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GCQ – Golf Community Quarantine

George S. Chua

George S. Chua

Our golf community is certainly happy that under the General Community Quarantine (GCQ), golf is now one of the allowed sports. Why has golf been under so much scrutiny and is this justifiable? First of all, it has been a common misconception that golf is only reserved for the rich and hence is frowned upon by certain sectors with disdain. To correct that misconception, just look at all the public golf courses such as Intramuros and Sun Valley and the military golf courses inside the military camps that is open to the public such as Villamor, Aguinaldo, Navy and Kagitingan. With green fees no more than what you would spend for good seats to watch a basketball game and knowing how many Filipinos from all walks of life watch it, there is no truth that golf is only for the rich.

Even before the global pandemic, golf has already been a sport that practices social distancing. The sport does not call for players to be in contact with each other and given the size of the golf course, even the compact ones, with say an average of one hectare a hole, the population density would be less than one person per 1,000 sqm. That is assuming you had the absolute maximum of 5 players in the flight with 5 caddies or 10 people per hectare, which is 10,000 sqm.

In addition, golf is an outdoor sport with a lot of fresh air, and sunshine. Players also do not share the same equipment or come in contact with a common ball. Only the caddy comes in contact with the player indirectly through his equipment, and this is easily remedied by frequent sanitation with the use of alcohol spray, hand washing and various disinfectants. The wearing of sanitized gloves by the caddy is also a preventive measure and in some cases doing away with caddies altogether is another alternative.

Golf provides the much needed mental and physical exercise most needed by senior players who have more limited alternatives to their exercise and outdoor activity options. You would really be hard pressed to come up with a better and less risky activity than golf. Other sports would not have as much social distancing as golf. Walking in your neighborhood or the roads nearby will most likely mean encountering more people than when playing in the golf course. Certainly, going to the supermarkets, wet markets, drug stores and other business establishments will have a higher density of people, smaller confined space and more common surfaces to come in contact with than in a golf course!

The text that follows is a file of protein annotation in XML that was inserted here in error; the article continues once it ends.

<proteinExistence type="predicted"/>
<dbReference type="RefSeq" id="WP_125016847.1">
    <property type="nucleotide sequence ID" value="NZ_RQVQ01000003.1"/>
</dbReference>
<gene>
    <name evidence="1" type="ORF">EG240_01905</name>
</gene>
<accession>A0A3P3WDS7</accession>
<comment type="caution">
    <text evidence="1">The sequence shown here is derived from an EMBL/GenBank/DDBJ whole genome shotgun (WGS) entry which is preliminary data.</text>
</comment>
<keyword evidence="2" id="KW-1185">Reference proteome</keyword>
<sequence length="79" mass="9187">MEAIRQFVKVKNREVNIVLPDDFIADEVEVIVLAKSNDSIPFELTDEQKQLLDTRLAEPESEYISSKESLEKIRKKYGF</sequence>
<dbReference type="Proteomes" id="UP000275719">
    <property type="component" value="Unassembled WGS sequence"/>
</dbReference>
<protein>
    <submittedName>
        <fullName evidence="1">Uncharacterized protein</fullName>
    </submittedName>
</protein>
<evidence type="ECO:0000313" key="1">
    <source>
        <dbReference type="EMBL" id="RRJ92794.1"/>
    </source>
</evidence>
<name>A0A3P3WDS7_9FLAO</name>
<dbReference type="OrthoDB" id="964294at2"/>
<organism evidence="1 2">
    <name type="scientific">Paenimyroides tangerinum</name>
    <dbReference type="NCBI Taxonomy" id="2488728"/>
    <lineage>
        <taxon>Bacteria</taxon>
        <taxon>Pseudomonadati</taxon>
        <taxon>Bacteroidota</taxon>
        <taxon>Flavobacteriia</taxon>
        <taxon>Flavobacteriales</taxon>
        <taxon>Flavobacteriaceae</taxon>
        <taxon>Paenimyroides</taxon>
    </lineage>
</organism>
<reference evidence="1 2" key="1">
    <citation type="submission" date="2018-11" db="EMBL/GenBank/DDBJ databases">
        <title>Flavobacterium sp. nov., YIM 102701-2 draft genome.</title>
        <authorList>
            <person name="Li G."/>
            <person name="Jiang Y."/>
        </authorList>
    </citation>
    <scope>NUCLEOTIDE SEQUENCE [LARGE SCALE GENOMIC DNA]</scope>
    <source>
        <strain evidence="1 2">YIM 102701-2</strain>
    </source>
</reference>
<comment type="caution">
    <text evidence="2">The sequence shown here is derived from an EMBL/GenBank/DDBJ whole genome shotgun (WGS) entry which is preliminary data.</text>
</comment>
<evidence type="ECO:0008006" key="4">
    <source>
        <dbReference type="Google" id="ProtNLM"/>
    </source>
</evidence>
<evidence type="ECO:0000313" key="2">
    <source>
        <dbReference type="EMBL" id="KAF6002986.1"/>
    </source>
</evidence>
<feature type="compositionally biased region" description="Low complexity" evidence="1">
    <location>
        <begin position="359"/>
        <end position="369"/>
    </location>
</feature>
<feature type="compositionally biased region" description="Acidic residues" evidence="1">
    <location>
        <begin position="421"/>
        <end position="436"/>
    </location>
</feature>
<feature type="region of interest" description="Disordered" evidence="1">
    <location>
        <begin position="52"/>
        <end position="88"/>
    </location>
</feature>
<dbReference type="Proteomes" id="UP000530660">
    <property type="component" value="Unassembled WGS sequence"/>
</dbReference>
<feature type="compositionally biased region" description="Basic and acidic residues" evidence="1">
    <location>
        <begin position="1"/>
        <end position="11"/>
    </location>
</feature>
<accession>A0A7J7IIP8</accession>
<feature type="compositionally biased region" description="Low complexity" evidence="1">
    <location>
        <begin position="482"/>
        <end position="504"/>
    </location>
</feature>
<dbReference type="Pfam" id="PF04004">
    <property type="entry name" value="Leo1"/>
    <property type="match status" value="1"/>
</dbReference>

Knowing that there would be limited or no better alternative than playing golf, you would think that the government would try to encourage as many people as possible to spend more time in the golf course than crowding out the other alternatives. However, it is surprising that additional social distancing requirements are being imposed such as only 3 people to a flight, intervals of 15 minutes, and only 1 person per cart. The effort of government in regulating crowding, social distancing, the use of PPE and other rules would be better focused on areas that really need it, where there is a lot of crowding, sanitation issues and a high incidence rate of infection.

Sadly people who follow the law tend to be me more heavily regulated with the imposition of more and more rules. An example that comes to mind is the great difficulty and cost of firearm ownership where you have to get a license, a separate firearms registration for each firearm and a totally different permit to take your gun out of your house, with each of these requiring the submission of all sorts of documents, completing requirements, lining up in various lines and the payment of so many different fees. Criminals on the other hand get away with everything because they don’t bother registering their guns, but that is another story.

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Source: Manila Bulletin (

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